Talking Therapy for IBS does NOT mean your symptoms are "all psychological"
IBS is by now well-established to be a biopsychosocial condition. What this means is that it is not caused by one single factor, but instead multiple factors varying in nature (biological, psychological and social) combine and interact, causing the onset of symptoms. That means what contributes to the onset of one person's IBS will be very different to what contributes to someone else's IBS. There are often common themes in the onset of IBS.
In cognitive behavioural therapy (CBT) we make the distinction between predisposing factors and precipitating factors. Predisposing factors can be thought of as the background factors that may serve as an underlying contributor to gut issues. These may be genetic factors (biological), familial attitudes to bowel symptoms (social), or early anxieties/difficulties around toileting (psychological). We can consider these predisposing factors as things that can cause an underlying sensitivity, which may or may not turn into gut issues. Precipitating factors can be thought of as the triggering events that interact with predisposing factors, leading to the onset of IBS. Again precipitating factors tend to cross the biopsychosocial spheres.
Take, for example, Mary. She has grown up in a family with a history of bowel symptoms. Sometimes her stomach can feel a bit sensitive to different foods and she tends to need the toilet a lot when she is highly anxious. Generally, she is not too concerned with her bowel symptoms and gets on well at school and university. She has high standards for her work and gets a good job out of university. There is a lot of responsibility, pressure and deadlines but Mary has always gotten on with this. She pushes through. She then takes a holiday with her friends and becomes unwell with a bug. She is on the toilet a lot during the holiday which is uncomfortable but also upsetting as she has been working really hard and needed the break. When she comes back to work, she is not feeling herself and she is worried that her work is suffering. She then starts to avoid eating so that she doesn't exacerbate her symptoms. We can consider the succession of different factors the precipitating event to IBS. Note how there are biological/physiological contributors (stomach bug), psychological (high standards, pushing through) and social (disrupted holiday, work pressure).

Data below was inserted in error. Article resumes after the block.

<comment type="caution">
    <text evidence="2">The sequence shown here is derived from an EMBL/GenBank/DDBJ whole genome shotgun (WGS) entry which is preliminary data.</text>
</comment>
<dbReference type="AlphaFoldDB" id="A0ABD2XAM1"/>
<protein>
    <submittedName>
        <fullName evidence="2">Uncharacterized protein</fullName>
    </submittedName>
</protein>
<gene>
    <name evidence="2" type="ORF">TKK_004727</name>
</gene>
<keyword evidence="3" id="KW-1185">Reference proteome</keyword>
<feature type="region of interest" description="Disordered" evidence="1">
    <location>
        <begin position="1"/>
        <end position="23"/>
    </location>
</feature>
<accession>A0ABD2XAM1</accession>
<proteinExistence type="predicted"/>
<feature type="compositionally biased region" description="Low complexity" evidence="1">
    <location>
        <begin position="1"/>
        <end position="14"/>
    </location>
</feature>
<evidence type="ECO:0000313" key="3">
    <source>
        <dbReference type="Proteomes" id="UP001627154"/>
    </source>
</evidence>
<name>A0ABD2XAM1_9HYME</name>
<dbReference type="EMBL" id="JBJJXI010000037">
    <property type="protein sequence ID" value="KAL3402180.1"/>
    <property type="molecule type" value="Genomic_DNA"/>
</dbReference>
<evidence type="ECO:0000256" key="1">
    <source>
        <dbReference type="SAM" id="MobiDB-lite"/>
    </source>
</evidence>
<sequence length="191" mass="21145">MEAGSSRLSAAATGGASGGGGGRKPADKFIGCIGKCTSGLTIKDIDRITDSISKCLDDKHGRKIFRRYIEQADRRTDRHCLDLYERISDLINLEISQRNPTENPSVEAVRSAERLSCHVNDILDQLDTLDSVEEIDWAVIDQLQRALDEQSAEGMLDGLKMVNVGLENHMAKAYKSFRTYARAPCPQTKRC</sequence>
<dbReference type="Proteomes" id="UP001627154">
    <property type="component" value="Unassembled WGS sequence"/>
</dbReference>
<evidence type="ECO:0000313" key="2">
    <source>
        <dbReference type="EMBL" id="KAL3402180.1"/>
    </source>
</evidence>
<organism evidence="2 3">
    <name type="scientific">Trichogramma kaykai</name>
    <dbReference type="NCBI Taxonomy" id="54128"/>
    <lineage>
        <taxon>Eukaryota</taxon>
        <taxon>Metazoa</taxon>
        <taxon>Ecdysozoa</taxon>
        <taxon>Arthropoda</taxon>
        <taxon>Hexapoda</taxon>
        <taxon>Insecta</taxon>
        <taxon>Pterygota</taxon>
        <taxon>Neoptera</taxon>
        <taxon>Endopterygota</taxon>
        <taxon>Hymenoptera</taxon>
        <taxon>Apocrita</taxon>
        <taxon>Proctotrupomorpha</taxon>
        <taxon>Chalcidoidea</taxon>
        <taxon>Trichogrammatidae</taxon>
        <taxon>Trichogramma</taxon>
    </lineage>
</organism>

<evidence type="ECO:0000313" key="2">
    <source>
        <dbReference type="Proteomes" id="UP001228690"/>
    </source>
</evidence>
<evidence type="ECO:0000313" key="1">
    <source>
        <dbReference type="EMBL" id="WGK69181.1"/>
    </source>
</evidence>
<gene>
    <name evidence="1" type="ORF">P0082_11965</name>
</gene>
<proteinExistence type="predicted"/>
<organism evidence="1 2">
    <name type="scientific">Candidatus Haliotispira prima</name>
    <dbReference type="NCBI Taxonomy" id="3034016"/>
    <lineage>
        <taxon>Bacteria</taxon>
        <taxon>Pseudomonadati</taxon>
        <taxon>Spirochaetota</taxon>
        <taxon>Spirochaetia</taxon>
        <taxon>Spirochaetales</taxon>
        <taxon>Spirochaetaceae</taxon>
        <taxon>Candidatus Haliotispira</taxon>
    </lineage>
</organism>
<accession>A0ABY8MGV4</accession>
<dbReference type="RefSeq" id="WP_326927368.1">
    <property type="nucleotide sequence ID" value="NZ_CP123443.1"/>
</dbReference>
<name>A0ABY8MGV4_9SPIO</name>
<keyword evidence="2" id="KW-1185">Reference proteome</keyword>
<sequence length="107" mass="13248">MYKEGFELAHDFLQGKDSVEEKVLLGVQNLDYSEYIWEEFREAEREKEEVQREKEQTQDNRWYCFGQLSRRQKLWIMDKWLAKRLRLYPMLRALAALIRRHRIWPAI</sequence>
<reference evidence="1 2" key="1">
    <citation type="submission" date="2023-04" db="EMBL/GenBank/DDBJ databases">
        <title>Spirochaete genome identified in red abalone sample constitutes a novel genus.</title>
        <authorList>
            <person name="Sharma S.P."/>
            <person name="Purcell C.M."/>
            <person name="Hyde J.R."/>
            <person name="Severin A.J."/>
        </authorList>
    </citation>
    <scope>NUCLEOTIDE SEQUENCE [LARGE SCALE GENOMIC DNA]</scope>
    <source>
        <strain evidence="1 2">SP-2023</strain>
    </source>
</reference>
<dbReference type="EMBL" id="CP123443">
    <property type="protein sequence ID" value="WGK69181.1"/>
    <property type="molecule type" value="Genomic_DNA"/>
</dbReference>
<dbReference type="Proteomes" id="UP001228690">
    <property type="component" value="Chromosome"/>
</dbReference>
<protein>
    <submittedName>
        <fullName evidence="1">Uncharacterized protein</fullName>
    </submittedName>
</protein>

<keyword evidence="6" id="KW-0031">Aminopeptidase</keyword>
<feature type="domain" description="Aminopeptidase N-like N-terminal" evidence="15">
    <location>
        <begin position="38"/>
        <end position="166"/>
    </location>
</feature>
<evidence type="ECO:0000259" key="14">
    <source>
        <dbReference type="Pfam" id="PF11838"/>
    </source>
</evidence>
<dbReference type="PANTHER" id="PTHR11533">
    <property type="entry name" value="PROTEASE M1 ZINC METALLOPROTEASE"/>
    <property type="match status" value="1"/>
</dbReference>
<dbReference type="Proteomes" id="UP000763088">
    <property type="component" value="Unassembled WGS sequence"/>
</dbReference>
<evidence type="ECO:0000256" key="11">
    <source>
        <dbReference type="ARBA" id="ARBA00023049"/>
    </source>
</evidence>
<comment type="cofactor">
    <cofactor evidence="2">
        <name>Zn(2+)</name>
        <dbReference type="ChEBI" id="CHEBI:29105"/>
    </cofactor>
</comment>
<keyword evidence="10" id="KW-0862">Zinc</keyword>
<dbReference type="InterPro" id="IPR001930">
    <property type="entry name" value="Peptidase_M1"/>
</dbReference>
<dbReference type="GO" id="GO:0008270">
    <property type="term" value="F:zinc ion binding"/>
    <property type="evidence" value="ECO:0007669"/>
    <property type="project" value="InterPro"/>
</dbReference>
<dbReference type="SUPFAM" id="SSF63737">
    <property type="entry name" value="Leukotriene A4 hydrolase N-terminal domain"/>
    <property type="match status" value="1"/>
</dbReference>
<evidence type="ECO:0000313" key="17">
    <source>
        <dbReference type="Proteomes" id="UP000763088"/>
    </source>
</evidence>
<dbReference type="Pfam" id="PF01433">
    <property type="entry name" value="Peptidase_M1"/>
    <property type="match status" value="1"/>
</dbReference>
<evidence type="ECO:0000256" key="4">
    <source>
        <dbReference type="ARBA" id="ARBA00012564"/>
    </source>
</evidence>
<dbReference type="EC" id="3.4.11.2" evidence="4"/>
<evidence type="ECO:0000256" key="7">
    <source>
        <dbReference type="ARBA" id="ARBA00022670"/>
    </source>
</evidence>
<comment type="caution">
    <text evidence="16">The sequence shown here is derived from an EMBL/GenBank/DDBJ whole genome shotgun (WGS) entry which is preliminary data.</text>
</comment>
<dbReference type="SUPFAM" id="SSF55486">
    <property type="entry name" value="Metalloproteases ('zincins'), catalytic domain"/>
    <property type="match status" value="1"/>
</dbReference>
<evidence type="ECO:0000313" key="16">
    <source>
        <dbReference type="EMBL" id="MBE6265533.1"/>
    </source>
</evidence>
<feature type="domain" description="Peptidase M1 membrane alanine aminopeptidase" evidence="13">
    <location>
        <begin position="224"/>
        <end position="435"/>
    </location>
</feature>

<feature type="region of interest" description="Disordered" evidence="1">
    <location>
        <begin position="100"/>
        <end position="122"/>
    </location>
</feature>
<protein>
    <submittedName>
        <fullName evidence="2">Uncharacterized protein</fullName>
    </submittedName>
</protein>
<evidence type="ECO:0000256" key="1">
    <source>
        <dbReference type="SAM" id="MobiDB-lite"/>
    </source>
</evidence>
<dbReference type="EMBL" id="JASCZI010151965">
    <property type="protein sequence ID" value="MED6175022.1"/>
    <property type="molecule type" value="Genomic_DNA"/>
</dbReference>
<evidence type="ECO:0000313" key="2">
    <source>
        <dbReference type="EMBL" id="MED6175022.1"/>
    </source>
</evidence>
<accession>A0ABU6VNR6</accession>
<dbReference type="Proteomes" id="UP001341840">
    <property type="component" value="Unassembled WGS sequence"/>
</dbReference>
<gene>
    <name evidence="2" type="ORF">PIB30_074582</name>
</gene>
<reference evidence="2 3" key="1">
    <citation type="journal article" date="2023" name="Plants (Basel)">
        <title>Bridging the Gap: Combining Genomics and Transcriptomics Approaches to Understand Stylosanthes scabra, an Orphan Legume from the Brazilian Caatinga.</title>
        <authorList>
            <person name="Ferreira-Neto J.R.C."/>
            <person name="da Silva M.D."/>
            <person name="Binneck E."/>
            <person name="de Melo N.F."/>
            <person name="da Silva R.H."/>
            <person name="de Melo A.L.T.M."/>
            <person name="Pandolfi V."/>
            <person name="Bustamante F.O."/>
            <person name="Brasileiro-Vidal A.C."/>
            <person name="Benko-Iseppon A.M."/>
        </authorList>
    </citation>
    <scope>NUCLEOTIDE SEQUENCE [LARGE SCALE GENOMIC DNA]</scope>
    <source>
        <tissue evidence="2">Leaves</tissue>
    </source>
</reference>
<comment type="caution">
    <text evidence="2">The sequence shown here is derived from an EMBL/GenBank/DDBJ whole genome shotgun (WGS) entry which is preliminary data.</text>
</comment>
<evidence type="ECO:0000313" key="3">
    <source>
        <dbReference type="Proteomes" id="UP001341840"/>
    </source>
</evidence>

In CBT for IBS, we are not looking to necessarily target the specific factors causing IBS. This is a contrast in the biopsychosocial approach as opposed to the biomedical approach. Usually, when we suffer an acute health condition, the biomedical model of healthcare dictates that we find the root cause so that we can address it. For example, identifying a bacterial infection and getting the right topical cream. With CBT for IBS we are instead looking at the next stage of the journey: the maintenance cycle of IBS.
CBT for IBS involves identifying the different elements (behaviours, thoughts, emotions and physiological factors) that keep IBS going. Fundamentally, IBS is a functional disorder of the gut which involves dysregulation of the colon, altered mucus production and, for some, hypersensitivity in the gut. A tailored CBT protocol for IBS involves creating a holistic foundation aimed at establishing gut re-regulation and facilitating the reduction of hypersensitivity. This involves establishing gut-friendly routines, reducing behaviours that exacerbate gut-related concerns and avoidance, and working with symptom-related stress. A key component of CBT for IBS is understanding how the gut works and what is going on when you experience IBS symptoms. This has a big role in reducing anxiety and increasing control over symptoms.